As more and more businesses reopen and employees return to work, it is important to address the issue of workplace violence. According to the National Safety Council, approximately 2 million American workers are victims of workplace violence each year. Just two weeks...
Concerning Results…Now What?
It’s unavoidable. If you run background checks, eventually you’re going to be on the receiving end of a report which you find questionable if not unacceptable. So what do you do?
Let’s start with the fact that there’s a process outlined under the Fair Credit Reporting Act which must be followed. It includes critical components such as a Pre-adverse Action and Notice of Adverse Action letter. We’ve included those steps among some of our own professional recommendations here.
Step 1: Send the candidate your Pre-adverse Action Letter. This letter simply notifies the candidate that there is something in their report which may lessen the likelihood they would be hired for a position within your organization.
When signing a background check release, the candidate has the option to receive the same report that you will receive upon completion, so they’re able to see the same things you do. In addition, include a copy of the “Summary of Your Rights Under the FCRA.” The candidate has the right to contact the background screening company and dispute the findings.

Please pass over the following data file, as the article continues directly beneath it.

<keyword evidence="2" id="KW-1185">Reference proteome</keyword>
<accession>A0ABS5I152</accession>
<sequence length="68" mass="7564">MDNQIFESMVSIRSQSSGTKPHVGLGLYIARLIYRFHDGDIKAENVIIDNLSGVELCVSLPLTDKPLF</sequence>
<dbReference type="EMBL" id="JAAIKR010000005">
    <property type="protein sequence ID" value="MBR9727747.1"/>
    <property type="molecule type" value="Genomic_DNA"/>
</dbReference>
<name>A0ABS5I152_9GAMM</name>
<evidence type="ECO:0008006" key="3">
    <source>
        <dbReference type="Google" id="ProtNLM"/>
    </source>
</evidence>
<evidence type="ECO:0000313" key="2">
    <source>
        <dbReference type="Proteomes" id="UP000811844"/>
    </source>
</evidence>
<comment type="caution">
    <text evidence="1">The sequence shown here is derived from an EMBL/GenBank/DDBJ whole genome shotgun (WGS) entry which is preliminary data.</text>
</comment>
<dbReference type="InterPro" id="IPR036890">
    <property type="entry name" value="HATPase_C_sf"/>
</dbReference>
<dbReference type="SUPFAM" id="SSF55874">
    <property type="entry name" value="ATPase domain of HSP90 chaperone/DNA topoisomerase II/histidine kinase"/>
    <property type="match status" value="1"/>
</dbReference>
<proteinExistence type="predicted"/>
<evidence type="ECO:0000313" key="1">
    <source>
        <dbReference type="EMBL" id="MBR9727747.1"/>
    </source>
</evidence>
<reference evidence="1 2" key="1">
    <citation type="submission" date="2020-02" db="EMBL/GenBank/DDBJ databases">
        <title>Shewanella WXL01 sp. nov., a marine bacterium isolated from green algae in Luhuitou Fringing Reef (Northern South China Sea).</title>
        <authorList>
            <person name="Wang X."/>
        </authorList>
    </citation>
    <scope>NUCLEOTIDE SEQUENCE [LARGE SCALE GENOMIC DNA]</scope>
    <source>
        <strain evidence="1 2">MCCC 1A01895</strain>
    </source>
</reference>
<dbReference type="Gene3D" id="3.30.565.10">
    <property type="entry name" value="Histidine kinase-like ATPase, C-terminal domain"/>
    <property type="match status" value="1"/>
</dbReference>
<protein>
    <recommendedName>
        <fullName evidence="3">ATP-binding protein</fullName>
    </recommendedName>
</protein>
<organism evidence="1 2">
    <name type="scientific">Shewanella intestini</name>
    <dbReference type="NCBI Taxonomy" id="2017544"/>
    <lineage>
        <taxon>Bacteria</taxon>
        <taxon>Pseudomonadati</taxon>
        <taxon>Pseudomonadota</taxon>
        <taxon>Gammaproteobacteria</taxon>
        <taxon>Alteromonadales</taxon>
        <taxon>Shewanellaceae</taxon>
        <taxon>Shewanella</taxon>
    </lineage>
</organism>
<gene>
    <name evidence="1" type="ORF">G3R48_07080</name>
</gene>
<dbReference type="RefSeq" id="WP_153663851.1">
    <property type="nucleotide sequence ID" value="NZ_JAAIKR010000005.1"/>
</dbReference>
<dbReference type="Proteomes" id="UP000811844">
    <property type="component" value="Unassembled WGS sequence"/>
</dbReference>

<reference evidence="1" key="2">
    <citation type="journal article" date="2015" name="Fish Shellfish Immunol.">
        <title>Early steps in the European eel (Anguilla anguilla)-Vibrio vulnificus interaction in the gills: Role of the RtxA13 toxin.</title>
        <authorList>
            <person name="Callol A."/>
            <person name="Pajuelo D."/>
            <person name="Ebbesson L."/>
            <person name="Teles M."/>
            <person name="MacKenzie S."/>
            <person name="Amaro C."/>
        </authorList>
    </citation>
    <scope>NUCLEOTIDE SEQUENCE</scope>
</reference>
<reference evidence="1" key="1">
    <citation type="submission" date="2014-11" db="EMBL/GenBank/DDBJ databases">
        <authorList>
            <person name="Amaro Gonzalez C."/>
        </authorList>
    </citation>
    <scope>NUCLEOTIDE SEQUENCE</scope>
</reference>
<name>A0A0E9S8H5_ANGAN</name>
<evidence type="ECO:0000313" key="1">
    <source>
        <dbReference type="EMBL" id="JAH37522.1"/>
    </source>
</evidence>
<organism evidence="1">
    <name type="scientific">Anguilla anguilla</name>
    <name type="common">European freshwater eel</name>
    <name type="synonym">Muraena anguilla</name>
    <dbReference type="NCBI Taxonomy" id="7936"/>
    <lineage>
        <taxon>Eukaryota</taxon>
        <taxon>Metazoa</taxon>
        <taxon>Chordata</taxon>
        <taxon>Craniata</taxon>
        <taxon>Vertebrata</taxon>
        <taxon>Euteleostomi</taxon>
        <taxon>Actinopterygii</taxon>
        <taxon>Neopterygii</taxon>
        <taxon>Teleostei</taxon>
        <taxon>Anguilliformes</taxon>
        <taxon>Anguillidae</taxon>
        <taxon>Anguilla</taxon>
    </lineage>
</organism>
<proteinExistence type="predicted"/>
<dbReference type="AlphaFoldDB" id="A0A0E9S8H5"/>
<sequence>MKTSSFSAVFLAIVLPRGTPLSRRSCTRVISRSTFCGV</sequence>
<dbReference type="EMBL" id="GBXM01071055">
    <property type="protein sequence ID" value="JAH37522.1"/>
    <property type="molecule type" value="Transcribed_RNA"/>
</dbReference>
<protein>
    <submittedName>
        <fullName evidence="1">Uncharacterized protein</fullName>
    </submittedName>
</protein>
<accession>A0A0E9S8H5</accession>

Step 2: Offer an opportunity for the person to explain. Depending on the severity or the scope of the report, it is wise to contact the person and offer them the opportunity to provide some context to what you’ve reviewed.
Step 3: Remain objective. Taking the report and the conversation into consideration, attempt to look at the whole picture. How long ago did the issue in question take place? Do they have positive professional references now? Did their explanation provide information which affects your initial assessment?
Step 4: Make your hiring decision, and if opting to not to hire, a “Notice of Adverse Action” should be sent out. This letter simply states that what you discovered in the background check process adversely impacted them from being hired. If this is the result, industry standards recommend at least a 4-to-5-day window between the Pre-adverse Action Letter and the Notice of Adverse Action letter. It takes time for you to perform your due diligence.
Above all else, remember this. Do not ignore the candidate. If their results caused you to reconsider their candidacy, failing to follow the steps above could land you in hot, hot water.